"Sir," Dominguez said, his voice level, but loaded with patronizing undertones. "Professor Fitzgerald might be right, but for the wrong reasons. He thinks that the aliens have gone all mystical and special, but I say anyone who copies our solar system has got a plan. If you try to communicate with them, well, sir, you're just tipping our hand when we haven't anted up yet."
 
I wanted to take his tone and those carefully measured words maneuvering me into his plan of action and shove it back down his throat. "Thank you, Chief, but when I want your advice, I'll ask for it."
 
"Of course, sir, but there is one thing I am obligated to remind you of."
 
"And what is that?"
 
"Standing Order number 1, sir, if any Explorer Team discovers indication of intelligent non-human life, that team is obligated to proceed at best possible speed back to the nearest Explorer Flag command and report the discovery for further investigation, sir." His gave me a sad little smile, perhaps intended to placate me with some faked sympathy, but I didn't fall for it. Not this time.
 
"And that's what we're going to do, Chief, in six hours. As soon as the engines are charged we'll take the quickstream back to Doppel and report our discovery to the commodore. Until then we’ll collect all possible data about the situation as directed by our survey orders."
 
"Yes sir, but…"
 
"Until we depart I intend to do everything in our ability to establish who and what is going on here and why they created Doppel."
 
I looked at Amanda, signaled for her to follow me, and we strode out of the compartment.
 
We wasted an hour setting out parameters and specifications before she hurried back forward to get the scientists cracking on the software. I reviewed the mission orders, my hands shaking so badly that it took three attempts to get the system to recognize my gestures.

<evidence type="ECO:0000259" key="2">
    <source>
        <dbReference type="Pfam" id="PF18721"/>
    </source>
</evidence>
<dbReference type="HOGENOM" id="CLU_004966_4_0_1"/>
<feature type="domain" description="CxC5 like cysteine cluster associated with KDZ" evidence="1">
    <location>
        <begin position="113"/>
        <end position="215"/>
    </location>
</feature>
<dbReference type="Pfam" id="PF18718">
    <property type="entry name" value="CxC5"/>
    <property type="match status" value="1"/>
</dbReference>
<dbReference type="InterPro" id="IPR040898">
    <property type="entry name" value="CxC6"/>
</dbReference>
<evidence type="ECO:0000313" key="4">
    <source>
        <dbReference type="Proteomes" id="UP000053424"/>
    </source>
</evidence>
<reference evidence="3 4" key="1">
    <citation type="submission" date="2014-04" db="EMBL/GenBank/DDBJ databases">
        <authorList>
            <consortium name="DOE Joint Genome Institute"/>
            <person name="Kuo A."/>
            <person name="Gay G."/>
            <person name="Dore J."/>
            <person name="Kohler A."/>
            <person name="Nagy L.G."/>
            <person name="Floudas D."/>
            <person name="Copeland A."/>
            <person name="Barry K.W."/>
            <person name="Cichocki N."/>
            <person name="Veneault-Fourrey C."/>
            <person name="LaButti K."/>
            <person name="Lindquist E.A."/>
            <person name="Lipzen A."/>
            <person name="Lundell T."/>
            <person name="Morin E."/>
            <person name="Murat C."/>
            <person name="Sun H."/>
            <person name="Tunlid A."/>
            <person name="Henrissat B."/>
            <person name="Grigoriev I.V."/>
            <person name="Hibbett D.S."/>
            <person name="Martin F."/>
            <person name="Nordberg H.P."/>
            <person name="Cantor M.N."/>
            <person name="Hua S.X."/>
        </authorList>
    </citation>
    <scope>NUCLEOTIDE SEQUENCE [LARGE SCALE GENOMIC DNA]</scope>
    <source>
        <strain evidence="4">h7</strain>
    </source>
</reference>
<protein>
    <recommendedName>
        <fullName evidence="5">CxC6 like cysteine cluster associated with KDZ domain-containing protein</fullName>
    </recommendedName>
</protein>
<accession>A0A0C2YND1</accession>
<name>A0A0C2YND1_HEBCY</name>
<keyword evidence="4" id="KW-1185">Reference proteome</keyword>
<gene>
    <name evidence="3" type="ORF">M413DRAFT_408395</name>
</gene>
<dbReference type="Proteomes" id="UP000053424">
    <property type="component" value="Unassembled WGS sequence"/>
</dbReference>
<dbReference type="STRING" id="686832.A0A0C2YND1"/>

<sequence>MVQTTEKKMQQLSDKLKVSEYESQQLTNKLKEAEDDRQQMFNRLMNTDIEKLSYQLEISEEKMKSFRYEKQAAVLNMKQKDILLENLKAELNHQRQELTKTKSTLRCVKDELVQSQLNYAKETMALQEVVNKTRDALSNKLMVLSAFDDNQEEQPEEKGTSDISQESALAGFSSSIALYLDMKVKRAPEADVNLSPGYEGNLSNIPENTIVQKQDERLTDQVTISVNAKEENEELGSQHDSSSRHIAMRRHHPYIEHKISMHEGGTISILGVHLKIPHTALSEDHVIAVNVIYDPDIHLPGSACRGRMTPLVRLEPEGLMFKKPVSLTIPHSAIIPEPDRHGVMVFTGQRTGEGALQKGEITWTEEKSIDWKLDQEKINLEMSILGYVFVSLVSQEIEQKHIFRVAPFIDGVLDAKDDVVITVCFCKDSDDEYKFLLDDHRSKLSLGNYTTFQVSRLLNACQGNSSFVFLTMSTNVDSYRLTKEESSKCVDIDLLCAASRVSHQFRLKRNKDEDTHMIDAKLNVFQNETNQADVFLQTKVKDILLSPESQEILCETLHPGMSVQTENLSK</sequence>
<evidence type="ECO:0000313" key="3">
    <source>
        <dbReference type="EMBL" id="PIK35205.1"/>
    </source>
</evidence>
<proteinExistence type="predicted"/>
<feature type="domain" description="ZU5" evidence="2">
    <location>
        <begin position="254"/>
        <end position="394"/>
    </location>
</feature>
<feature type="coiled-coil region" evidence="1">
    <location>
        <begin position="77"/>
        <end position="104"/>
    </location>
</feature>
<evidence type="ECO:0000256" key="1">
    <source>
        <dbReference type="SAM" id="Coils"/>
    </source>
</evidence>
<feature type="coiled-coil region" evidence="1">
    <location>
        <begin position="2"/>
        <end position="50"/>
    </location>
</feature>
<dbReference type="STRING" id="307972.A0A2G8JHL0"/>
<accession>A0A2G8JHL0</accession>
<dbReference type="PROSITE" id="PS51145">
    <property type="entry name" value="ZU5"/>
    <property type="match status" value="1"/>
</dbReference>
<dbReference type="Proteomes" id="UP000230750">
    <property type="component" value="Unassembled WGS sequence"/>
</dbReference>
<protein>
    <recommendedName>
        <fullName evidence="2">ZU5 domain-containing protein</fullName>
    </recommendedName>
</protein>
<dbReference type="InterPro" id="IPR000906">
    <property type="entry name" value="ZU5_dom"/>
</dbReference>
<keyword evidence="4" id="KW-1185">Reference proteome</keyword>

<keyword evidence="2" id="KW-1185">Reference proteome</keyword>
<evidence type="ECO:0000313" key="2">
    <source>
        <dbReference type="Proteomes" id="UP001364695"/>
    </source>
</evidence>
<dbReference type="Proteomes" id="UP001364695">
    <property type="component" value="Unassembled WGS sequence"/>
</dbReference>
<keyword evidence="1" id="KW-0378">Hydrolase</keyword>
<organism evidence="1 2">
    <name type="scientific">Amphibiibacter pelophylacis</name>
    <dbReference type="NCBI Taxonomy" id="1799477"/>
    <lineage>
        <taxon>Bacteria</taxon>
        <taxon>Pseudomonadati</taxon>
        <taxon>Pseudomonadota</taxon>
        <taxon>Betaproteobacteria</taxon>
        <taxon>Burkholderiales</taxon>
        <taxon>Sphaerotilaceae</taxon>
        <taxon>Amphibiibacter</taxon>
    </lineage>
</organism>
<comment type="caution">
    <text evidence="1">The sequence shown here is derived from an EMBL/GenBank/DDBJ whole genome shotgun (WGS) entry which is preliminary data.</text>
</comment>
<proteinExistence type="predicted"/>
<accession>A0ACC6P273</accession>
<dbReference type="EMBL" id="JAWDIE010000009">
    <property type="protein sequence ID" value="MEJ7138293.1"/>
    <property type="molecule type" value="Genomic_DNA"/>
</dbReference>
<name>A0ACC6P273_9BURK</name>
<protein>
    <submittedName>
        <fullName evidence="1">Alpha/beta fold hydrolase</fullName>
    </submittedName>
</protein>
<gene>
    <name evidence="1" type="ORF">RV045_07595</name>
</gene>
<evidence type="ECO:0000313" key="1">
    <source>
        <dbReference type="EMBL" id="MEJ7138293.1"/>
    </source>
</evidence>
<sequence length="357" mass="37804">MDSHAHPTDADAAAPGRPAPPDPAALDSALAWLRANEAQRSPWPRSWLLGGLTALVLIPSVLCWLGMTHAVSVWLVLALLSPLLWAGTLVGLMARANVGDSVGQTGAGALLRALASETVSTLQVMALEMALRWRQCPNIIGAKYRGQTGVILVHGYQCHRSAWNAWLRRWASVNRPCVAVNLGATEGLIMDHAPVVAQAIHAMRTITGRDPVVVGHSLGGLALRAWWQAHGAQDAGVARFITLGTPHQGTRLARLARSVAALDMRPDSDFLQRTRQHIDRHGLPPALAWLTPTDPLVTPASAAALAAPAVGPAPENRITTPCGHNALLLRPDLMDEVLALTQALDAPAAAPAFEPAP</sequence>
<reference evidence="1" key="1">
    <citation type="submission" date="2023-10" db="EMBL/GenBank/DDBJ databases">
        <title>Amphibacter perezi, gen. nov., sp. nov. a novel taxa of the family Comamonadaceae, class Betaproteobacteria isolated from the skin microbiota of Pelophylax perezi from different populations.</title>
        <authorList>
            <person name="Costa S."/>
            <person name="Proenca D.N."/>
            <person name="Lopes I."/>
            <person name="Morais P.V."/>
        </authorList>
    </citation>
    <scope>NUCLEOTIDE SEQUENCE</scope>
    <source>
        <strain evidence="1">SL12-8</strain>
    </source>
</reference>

The safe thing, both personally and for my career, would be to do exactly what Dominguez suggested, fly back and leave it all to someone else, but for the first time I didn't want to be safe. I played it safe with my poems, afraid of offending someone, and I played it safe as an officer, never straying from the rules.
 
Out here, beyond our furthest port, I'd found courage. I didn't care if this burned my career, leaving me disgraced and broke; for once I wasn't going to stand aside. I thought about a drink, but resisted that foolish temptation. The odds were that I'd experience nothing intelligible, but if I did, I couldn't afford compromised judgment.
 
Alien intelligences. Just the concept felt unreal in my mind. For over a hundred years humanity had dreamt of finding a stellar family. We flew the first quickstreams with grand optimism and high hopes. That slowly degraded into pragmatic searching, before finally corroding into bitter and lonely cynicism.
 
Fitz and Dominguez sent streams of messages, pleading with me to reconsider, Fitz's concerned about my contamination and Dominguez's with alien butchers waiting for their moment to pounce. I couldn't shake the feeling that both were trapped in boxes of their own design. That something more fundamental lay at Doppel's purpose.
 
I had no illusion of solving the puzzle, but I was determined to make the attempt. How could we come four thousand light years and not even try? When Amanda informed me they were ready to start, my stomach cramped, and sweat beaded on my forehead. Our engines were nearly changed, and in just twenty minutes Dominguez would force my hand.
 
I walked slowly, on uncertain legs, to the science compartments. Everyone was there.
 
"I'm begging you, don't do this." Fitz's voice had no trace of his usual haughtiness. I nearly backed out and gave him what he wanted, but I shoved the fear aside, determined to see this through to the end.
 
Dominguez, cagier than Fitz, said nothing, his disappointed expression hitting me like a suddenly decompressed airlock. I stepped past him and sat in the prepared seat. Amanda, standing behind me, fitted the reality-set mesh to my scalp, and then bent over and on the cheek quickly kissed me.
 
"Are you ready?" she asked, standing by the terminal, her hands hovering, ready to gesture. Nodding, I barely saw her hands begin to move before a new reality shoved everything aside.
 
***
 
In retrospect, I can only partially describe what happened next. I ceased to be aware of self, experiencing emotion and sensory impressions without awareness riding interference.